Spanish Election briefing - Socialism's historic defeat

"The PSOE registered its worst result since the re-introduction of democracy in 1978 with just 28.7% of the vote. A double U-turn on structural reform saw the party evade difficult leadership decisions and ultimately lose its political and economic credibility." BY JONÁS FERNÁNDEZ ÁLVAREZ

The UK   UK - The euro blame game

"The eurozone crisis is politically useful for both Osborne and Balls...Europe offers what Osborne calls “An explanation, not an excuse” for Britain’s faltering economy. Look, says the Government, things might be bad, but when even Germany can’t sell Bonds, we’re a safe haven." BY HOPI SEN

   Germany - Germany will not go back to the future

Michael Miebach"It is hard to imagine any of the ‘stones’ running a campaign with a programme of large tax increases, longer employment benefits, and higher pension levels while the euro-zone is wasting away...The next problem of social democratic credibility would be just around the corner." BY MICHAEL MIEBACH

   Sweden - Juholt steers Social Democracy into confusion

Katrine Kielos"Politics is to want” were the famous words of Olof Palme. "Politics is to choose” Pär Nuder often says, stressing the technocratic, economically competent side of the equation. Prioritising in a reality of limited resources is one of the most important currencies in politics." BY KATRINE KIELOS

US    United States - Headwinds for the Republicans

Michael Lind"The fact that conservative Republicans would rally, if only temporarily, behind the bloviating Gingrich, a thrice-married former speaker of the House and a former lobbyist, is a sign of desperation.  Gingrich used his new status...to denounce child labour laws and call for school janitors to be fired and replaced by poor school-children." BY MICHAEL LIND

The Netherlands  The Netherlands - The dynamics behind the Dutch world view

RENÉ CUPERUS"There remains an overall orientation towards both Europe and the outside world, but the balance of cost and reward, duties and responsibilities is controlled stricter than ever. The big question is to what extent the eurocrisis will fit into the new climate of conditional solidarity." BY RENÉ CUPERUS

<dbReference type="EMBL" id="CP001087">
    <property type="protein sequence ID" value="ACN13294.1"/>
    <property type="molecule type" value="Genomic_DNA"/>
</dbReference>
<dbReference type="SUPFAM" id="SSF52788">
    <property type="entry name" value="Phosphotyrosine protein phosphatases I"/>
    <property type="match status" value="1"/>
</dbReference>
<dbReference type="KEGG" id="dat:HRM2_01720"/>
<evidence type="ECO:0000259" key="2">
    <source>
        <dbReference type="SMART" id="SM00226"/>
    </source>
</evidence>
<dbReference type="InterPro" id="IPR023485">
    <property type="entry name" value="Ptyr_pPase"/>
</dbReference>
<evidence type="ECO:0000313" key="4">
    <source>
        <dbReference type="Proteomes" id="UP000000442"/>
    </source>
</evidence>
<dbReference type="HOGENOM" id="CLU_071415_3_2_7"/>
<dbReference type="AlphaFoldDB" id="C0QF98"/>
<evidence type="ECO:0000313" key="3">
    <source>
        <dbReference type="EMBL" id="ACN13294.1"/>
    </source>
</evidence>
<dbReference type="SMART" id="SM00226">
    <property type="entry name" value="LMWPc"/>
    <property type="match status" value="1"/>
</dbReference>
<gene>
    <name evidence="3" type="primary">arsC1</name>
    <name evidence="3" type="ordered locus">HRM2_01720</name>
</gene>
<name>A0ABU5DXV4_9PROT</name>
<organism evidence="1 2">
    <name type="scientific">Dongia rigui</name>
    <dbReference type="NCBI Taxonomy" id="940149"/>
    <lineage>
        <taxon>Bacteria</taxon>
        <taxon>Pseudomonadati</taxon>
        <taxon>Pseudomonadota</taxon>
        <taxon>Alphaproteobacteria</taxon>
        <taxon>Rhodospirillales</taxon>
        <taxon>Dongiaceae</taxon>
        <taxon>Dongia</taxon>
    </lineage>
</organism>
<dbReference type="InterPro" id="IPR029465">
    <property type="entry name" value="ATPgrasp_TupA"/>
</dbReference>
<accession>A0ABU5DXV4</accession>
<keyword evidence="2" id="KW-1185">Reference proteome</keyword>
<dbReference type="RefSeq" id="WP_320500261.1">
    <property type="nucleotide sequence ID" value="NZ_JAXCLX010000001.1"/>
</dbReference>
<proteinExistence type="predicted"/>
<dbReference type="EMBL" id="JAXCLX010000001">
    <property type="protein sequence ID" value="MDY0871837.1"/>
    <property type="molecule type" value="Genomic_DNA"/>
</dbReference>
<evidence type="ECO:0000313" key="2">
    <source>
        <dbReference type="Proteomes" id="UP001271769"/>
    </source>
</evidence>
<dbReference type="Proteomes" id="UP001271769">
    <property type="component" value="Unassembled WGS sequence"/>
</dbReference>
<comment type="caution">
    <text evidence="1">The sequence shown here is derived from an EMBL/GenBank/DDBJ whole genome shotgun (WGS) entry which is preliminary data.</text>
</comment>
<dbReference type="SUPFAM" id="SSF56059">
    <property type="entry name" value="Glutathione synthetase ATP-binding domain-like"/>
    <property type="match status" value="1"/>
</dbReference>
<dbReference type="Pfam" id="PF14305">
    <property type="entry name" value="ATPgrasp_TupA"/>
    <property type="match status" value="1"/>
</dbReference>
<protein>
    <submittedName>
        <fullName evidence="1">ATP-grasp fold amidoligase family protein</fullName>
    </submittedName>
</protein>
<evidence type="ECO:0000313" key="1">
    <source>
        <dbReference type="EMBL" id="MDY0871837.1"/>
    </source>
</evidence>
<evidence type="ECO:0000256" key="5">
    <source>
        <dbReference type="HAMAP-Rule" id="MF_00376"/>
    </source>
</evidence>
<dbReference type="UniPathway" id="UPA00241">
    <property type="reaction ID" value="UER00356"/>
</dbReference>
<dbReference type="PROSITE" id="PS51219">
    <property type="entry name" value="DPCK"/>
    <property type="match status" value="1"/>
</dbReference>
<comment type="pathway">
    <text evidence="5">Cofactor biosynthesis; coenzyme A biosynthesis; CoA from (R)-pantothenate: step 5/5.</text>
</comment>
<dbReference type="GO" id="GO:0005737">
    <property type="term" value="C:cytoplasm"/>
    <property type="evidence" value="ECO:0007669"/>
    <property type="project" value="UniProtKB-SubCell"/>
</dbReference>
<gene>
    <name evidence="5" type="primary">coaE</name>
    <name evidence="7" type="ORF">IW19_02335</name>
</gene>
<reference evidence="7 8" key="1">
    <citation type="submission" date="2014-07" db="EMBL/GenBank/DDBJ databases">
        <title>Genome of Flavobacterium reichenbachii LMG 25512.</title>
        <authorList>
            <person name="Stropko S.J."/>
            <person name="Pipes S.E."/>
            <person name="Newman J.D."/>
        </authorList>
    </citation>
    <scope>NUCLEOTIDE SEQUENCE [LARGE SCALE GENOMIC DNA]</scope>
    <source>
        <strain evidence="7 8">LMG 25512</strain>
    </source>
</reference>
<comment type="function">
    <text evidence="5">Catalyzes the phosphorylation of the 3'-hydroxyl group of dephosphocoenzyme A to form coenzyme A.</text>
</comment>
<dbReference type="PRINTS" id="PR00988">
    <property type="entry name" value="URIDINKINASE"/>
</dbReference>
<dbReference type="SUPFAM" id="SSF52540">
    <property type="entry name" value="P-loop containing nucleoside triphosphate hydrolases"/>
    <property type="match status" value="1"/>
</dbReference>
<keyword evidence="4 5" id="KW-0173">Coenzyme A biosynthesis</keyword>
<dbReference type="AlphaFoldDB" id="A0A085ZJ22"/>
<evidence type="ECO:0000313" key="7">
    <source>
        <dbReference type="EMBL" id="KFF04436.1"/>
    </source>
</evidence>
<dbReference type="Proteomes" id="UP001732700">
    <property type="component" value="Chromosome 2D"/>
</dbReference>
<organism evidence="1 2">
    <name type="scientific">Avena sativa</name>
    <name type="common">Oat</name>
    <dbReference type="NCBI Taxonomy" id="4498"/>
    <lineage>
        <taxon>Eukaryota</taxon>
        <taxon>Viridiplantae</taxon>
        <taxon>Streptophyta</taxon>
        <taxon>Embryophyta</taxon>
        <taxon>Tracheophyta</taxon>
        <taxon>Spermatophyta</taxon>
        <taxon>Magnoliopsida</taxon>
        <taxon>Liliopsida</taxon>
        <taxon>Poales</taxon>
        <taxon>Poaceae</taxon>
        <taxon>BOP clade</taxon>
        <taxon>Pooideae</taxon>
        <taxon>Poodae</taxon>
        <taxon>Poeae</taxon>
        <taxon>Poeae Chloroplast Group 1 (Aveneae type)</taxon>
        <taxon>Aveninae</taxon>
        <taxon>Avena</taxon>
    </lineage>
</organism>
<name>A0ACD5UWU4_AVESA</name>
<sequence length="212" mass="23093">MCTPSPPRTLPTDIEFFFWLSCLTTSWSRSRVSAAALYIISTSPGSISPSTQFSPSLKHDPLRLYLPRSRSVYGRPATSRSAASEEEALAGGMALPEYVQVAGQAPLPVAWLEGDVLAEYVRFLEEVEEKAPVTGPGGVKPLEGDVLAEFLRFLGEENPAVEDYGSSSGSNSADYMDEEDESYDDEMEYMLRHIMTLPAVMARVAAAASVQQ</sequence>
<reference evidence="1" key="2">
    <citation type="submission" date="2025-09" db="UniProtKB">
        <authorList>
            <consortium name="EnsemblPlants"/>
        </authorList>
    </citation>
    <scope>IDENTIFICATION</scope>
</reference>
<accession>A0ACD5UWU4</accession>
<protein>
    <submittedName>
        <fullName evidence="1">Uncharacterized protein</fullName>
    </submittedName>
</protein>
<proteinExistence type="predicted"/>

Denmark   Denmark - Red scare for social democrat-led government

"Stumbling left-wing partnerships and a Cold War drama are preoccupying the social democrats while the rest of Europe scrambles to solve the euro crisis. Having to horse-trade...has made the first 2 months of government a mixed experience for Helle Thorning-Schmidt" BY KRISTIAN MADSEN

   Australia - Labor party finds a new dynamic

David Hetherington"Despite its strong policy programme, Labor still struggles to convince the electorate of its values. If the ‘what’ and ‘how’ of the government are clear, the ‘why’ is yet to emerge...to win back the public, Labor must lay out its progressive case for governing." BY DAVID HETHERINGTON

   Brazil - Rousseff’s struggle against corruption

"Rousseff knows that transparency and ethics provide an important moral basis for deepening economic and social reforms. She knows that if she is to move forward on the latter, she cannot fail on the former."  BY FRANCISCO JAVIER DÍAZ & ROBERT FUNK